All considerations of quality aside for the moment, a conscientious reviewer has to give Satan’s School for Girls (1973) some pretty serious plaudits over that incredible title.
But then again, Satan’s School for Girls comes to us from the great age of TV-movies; when they boasted colorful and memorable monikers such as Don’t Be Afraid of the Dark (1973), or A Cold Night’s Death (1973).
As the title makes abundantly clear, this made-for-TV movie was also produced during the rarefied age of 1970s Devil film: the wonderful spell between Brotherhood of Satan (1971) and The Exorcist (1973).
Specifically, this Aaron Spelling TV-movie first aired on September 19, 1973, and later earned a reputation, according to The New York Times, as one of the most “memorable” made-for TV horrors of the disco decade. It was even re-made in the year 2000, with Shanen Doherty in the lead role.
The original Satan’s School for Girls stars fetching scream queen Pamela Franklin (And Soon the Darkness , Legend of Hell House ) as Elizabeth Sayers, a young woman investigating the apparent suicide of her beloved sister Martha.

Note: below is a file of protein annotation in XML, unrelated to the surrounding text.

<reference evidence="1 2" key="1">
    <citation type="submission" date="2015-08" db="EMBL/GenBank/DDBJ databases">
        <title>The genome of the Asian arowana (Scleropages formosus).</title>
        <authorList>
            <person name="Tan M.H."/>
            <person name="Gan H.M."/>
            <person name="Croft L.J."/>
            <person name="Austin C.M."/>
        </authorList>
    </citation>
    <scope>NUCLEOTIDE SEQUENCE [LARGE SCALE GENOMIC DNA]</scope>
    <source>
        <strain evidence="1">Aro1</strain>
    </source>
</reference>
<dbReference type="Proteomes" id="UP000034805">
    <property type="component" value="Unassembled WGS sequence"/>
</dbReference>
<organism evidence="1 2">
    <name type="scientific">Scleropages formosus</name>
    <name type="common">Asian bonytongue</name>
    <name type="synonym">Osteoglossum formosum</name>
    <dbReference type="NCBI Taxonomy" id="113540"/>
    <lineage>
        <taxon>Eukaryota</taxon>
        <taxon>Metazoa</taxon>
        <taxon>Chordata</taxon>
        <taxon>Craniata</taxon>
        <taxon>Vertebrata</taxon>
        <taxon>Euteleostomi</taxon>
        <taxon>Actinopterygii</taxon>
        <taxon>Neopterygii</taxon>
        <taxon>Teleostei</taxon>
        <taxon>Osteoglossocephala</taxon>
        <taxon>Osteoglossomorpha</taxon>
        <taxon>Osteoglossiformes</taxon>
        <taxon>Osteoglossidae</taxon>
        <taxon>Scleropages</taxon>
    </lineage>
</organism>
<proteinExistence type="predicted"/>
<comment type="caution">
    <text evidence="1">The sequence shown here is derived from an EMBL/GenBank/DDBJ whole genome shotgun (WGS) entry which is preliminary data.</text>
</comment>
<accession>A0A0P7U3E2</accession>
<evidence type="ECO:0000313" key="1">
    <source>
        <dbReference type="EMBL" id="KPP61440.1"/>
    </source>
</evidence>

To that end, Elizabeth masquerades as a new student at Martha’s former school, the exclusive and 300-year old Salem Academy for Women.
Elizabeth enrolls immediately in two classes: Behavioral Psychology with creepy Professor Delacroix (Lloyd Bochner) and an art class with hunky Dr. Clampett (Roy Thinnes). In the latter class, Clampett urges the female students to “hang loose” and remember that everything in life is both “illusion and reality.”
Elizabeth soon befriends several students, including resourceful Roberta Lockhart (Kate Jackson), popular Jody (Cheryl Ladd) and the troubled Debbie (Jamie Smith-Jackson). Debbie, in particular, appears afraid…and has painted a creepy portrait of the dead Martha trapped in what appears to be an old cellar.
Elizabeth locates that ancient cellar in her very dorm, Standish Hall, and learns from Roberta about a creepy local legend; about eight Salem witches who were hanged in a cellar just like that.
After Elizabeth discovers that Debbie has also committed suicide, she investigates the files in the office of the Headmistress. She learns that all the students at the school have been orphaned; just as Elizabeth herself has been orphaned. She also learns that student files on Debbie and Martha are missing…